Food Acidulant

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Food Acidulant by Mind Map: Food Acidulant

1. Functions

1.1. pH Control Agents

1.1.1. Important in : 1) obtain desired gel 2) leavening action of carbon dioxide 3) maintain the acidic pH & tartness in carbonated drinks 4) benefit for the products that use perservatives 5) maintain acidic fermentation processes by involving the buffering * Buffering: ability of weak acid/salt combination to control the amount of free hydrogen ions(provide protection from pH-dependent effects like colour or flavour changes.

1.2. Preservatives

1.2.1. Can stop growth or enhance the effectiveness of heat sterilization or the antimicrobial effect of solutes

1.2.2. Serve as antibrowning agents to maintain normal flavour, colour & texture

1.3. Chelating Agents/ Antioxidant Synergist

1.3.1. Metals such as iron,nickel, etc promote oxidative reactions by pruducing undesirable reactions such as discoloration, rancidity and instability of nutrients.

1.3.2. Chelation: Ability of acidulant to form ring structure with metal ions. Sequestration: Formation of stable, water-soluble chelate.

1.3.3. Functions Retarding the enzymic browning of fruits & vege Used as synergist for antioxidant(e.g. BHA & BHT) in the preservation of fats & oils, and in the food products that contain fatty compounds.

1.3.4. Example Citric acid : strongest chelating agent Lactic acid Malic acid Tartaric acid

1.4. Flavour Adjuncts

1.4.1. Functions Modify or enhance food flavours Enhancement of flavour requires combination of the flavour with appropriate acids Add tartness required to balance the excessive sweetness ("brix acid ratio")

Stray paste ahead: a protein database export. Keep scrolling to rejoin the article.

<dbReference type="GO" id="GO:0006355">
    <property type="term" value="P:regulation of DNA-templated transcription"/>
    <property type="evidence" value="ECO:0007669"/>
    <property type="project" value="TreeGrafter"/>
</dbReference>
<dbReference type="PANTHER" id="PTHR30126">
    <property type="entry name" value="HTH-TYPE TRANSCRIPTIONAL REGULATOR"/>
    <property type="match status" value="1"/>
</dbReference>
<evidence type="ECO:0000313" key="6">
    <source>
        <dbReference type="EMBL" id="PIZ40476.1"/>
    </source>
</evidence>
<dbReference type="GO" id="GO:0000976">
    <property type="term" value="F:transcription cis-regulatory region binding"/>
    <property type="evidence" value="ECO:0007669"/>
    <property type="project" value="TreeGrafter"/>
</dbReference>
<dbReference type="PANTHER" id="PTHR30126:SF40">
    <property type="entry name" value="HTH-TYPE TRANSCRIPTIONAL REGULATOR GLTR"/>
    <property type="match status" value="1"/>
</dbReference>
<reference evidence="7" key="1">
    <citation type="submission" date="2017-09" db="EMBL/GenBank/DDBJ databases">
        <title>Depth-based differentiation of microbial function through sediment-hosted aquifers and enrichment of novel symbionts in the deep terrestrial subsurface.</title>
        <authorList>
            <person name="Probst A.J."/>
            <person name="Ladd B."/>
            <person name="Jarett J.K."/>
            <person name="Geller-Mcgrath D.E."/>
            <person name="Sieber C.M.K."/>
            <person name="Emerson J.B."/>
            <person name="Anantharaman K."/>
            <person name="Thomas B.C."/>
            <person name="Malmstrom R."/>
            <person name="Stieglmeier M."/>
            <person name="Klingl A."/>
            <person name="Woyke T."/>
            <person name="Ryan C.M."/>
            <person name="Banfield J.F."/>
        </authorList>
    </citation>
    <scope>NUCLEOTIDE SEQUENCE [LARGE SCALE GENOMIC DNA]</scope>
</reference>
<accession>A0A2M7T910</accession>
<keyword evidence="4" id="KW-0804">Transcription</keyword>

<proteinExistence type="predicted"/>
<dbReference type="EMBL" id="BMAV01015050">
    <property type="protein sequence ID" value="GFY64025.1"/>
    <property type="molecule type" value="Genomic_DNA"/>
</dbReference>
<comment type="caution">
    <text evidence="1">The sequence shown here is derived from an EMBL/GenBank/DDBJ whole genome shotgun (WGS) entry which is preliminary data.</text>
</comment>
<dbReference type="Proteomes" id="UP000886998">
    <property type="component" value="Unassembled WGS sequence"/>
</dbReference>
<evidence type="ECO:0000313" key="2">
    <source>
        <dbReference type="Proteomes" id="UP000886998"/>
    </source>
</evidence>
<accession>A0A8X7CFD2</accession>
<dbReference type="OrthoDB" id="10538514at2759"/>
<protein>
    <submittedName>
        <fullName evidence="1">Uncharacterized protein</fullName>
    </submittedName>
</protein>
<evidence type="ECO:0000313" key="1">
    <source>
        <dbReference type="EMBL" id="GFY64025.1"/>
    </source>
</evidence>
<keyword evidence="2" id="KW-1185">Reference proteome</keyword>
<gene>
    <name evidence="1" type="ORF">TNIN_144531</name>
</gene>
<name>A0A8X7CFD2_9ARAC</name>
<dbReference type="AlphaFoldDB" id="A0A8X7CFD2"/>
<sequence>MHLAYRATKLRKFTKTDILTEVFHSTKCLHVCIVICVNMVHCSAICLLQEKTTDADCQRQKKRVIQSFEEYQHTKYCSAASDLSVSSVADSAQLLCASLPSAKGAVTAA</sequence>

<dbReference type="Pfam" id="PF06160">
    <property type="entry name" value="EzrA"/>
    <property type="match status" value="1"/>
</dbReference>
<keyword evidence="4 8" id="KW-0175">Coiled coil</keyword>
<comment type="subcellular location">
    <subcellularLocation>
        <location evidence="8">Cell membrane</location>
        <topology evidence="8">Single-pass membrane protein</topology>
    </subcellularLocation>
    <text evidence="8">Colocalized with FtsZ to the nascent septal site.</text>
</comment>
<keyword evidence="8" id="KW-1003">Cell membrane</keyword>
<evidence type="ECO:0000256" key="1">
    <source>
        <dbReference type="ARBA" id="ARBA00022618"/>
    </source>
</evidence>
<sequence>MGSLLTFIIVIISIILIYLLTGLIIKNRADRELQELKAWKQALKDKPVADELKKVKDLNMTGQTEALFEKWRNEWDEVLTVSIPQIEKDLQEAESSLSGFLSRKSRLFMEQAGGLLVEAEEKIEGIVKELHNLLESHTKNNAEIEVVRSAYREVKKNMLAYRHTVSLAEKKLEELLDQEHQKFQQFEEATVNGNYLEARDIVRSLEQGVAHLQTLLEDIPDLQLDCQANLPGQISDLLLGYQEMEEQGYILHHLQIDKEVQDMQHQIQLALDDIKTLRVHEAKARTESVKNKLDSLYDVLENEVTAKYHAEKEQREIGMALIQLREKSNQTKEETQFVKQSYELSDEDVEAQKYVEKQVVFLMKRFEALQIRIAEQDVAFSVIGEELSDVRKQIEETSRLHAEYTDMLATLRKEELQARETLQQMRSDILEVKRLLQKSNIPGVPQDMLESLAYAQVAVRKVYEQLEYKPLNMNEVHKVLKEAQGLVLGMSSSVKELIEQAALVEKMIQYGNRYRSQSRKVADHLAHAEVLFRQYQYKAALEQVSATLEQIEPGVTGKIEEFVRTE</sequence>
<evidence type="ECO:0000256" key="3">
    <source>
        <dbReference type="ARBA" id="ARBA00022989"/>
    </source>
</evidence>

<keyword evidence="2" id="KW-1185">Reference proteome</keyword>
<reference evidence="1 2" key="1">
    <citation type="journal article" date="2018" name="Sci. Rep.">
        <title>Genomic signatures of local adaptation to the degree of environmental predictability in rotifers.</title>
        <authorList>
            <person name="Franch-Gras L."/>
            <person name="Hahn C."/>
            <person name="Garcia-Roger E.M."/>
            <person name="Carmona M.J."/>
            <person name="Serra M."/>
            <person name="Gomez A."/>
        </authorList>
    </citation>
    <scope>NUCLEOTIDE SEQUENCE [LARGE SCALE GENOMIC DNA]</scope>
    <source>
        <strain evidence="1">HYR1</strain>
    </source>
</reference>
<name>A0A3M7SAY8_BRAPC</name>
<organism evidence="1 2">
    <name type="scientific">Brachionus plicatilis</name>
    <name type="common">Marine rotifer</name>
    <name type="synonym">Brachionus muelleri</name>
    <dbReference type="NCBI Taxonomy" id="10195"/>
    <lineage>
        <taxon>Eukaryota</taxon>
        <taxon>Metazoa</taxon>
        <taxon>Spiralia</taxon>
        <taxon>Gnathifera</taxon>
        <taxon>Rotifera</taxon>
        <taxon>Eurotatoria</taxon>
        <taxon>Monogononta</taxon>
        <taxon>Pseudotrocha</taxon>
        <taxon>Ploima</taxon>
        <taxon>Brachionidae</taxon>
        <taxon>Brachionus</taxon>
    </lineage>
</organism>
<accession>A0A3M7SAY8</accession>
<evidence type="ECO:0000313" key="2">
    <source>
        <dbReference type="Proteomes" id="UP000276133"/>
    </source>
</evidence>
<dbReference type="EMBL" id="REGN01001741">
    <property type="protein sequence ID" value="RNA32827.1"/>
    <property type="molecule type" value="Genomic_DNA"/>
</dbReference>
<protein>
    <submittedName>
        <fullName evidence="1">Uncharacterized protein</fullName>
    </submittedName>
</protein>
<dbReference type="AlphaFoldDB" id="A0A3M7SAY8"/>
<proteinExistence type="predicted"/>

1.4.2. Different acid has different flavour profile Acetic acid gives vinegar note. It would not enhance a delicately flavoured fruit beverage. Citric acid gives a sharp clean bite but the acid taste dissipate quickly with citric acid The acid taste lingers with fumaric acid The acidity of malic acid builds slowly, but then lingers.

1.5. Control of Gelation & Coagulation

1.5.1. Play important role in the gelation of pectin and algins

1.5.2. E.g. for gelling high methoxyl pectin, the pH must be adjusted to 2.5 to 3.5.

1.5.3. Provide precise pH control in protein coagulation Adding acid to cheese may shorten the production time and will result in uniform product consistency

2. Types of acid

2.1. Organic acid

2.1.1. Carboxylic acid Monocarboxylic acid Example: Acetic acid Proponoic acid Lactic acid Dicarboxylic acid Example: Malic acid Tartaric acid Adipic acid Fumaric acid Tricarboxylic acid Example: Citric acid

2.1.2. Phenolic acid Example: Benzoic acid

2.1.3. Fatty acid Example: Sorbic acid Caprylic acid Butyric acid

2.1.4. Lactones Example: Ascorbic acid Gluconolactone

2.1.5. Amino acids

2.2. Inorganic acid

2.2.1. Example: Phosphoric acid(the only inorganic acid that can be used in food) Hydrochloric acid Sulfuric acid